Monday, September 5, 2016

How to create a travel itinerary

Whether you plan to travel the world around or to a neighboring city, whether you plan on taking planes or walking, it is a good thing to have a travel itinerary.
Back at good old times there were travel agencies one could count on to do all this for you. Nowadays, not so many.
(Frankly, I have NEVER even SEEN one in Sweden. I used to use one in Finland all the time. It was so convenient and lovely and the people working there were great. I am sad to see this occupation vanish. Any way, I went to a Swedish "travel agency", and it turned out they sell ONLY tickets to ONE buss line. If we asked any questions of ANY OTHER OPTION they told us to go somewhere else to find that information. Really! We left and never returned. There was no indication outside the local of that they ONLY represented THAT company. In fact, they had images of all kinds of travels, from Paris to Hawaii on their window :-D How they would take a person to Hawaii on a buss is a very interesting question, but I'm sure they would not have understood the satire.)

This is a very nice little information list about how to plan your travels, but creating an itinerary is a bit different thing. (It is a part of the above list, but here I'll talk a bit more about it.)

1) Write down the route
- from where to where, which places you wish to visit, which sights you wish to see.

Put this information on a map to see how these spots are located to each other, to be able to design a logical route from one place to another.

Gather all information you can of the places you plan to visit. You might find out that some places were not what you thought they'd be, and can skip them, and you might find out some places you'd hate to miss.

2) Plan the time
How long time do you have?
When do you have this time?
When are the events?
When are the museums and attractions etc. open? Some are closed on Mondays, for example, or open only during the summer etc.

How much time does transport take?
How much time do you plan on using in site? (Take a practice round at a similar place near you, for example an art museum or an amusement park. You will also notice what you need to consider. For example, in some amusement parks the food is awful and expensive, but in some amusement parks you may not take in your own food. In some museums there are restrictions on what you may bring in the show rooms. For example, purses are not allowed in the jewel room at British Museum. For some reason they allowed me to go in wearing my trench... and my purse was UNDER it... They never even asked. :-D You might need to prepare for some extra money for such purposes.)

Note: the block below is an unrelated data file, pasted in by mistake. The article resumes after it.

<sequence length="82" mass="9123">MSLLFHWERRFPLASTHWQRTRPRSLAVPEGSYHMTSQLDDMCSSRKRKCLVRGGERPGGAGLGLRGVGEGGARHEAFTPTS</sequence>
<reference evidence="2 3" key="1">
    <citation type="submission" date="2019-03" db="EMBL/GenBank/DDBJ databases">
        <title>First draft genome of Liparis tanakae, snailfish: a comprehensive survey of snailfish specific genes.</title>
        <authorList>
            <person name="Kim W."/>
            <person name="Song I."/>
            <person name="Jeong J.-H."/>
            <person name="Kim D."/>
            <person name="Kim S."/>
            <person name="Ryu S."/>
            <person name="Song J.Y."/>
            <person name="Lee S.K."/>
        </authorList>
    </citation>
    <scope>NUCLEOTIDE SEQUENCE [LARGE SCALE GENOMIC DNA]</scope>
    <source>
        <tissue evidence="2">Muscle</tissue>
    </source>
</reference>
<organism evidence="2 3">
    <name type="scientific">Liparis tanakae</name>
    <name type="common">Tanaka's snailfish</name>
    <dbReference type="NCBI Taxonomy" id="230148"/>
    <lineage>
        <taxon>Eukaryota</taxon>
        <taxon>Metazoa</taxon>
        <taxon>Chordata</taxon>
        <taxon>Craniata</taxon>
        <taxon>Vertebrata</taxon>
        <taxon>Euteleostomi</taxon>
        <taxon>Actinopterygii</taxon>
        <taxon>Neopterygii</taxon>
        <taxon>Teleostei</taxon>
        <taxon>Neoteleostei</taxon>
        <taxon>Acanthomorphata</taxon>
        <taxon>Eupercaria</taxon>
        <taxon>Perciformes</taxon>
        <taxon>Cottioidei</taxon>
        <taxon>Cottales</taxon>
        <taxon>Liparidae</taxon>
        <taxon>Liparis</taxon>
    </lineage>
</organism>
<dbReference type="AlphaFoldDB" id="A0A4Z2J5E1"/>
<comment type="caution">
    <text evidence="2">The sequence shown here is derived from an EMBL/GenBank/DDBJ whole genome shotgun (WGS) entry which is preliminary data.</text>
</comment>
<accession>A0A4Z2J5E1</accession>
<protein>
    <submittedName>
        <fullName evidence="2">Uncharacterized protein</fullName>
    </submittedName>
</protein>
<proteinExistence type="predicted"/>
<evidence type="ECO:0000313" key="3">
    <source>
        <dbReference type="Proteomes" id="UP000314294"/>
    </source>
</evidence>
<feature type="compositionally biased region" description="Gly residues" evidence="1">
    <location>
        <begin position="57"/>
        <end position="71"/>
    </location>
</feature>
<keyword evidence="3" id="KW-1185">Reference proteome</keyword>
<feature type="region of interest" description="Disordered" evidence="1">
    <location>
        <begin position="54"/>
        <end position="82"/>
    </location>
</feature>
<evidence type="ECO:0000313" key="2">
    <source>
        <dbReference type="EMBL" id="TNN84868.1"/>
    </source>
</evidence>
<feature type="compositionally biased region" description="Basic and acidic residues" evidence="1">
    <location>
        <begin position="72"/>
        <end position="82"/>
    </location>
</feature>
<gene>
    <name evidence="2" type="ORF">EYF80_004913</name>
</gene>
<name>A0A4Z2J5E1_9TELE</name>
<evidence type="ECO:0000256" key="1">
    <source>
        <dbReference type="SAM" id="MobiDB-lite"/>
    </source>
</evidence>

3) Find out the travel options.
Can you fly or do you have to take a boat? How about trains and buses? Would you need to have a car, can you take your own or do you have to rent one?
Some places don't have any such access, you have to go there on your own legs, or perhaps hire a mule or some other animal whose legs you can use. :-D
Find out this information. This is available on the internet when it comes to most of the places.

Choose the travel options of your preference (but have a backup plan, because accidents happen and things change, and people usually are not aware of that you have made plans a couple of months ago so they don't know to inform you of that the buss company you planned on using has changed routes or owner...)

4) Plan your accommodation. 
Find out all the available options from hotels to couch-surfing. Don't forget bed-and-breakfast and agritourism options. Choose according to your expectations and finances.

* Now you have your initial itinerary ready.
5) You need to go through it and REALLY SERIOUSLY THINK IT THROUGH.

Does it really sound realistic and functional?
Have you planned in plenty of time to move from one place to another, all the time it takes to wait on the airport, check-ins etc.? Have you planned in what you need to do if there is for example a strike or a major accident and you won't be able to use the public transport to get you to the airport?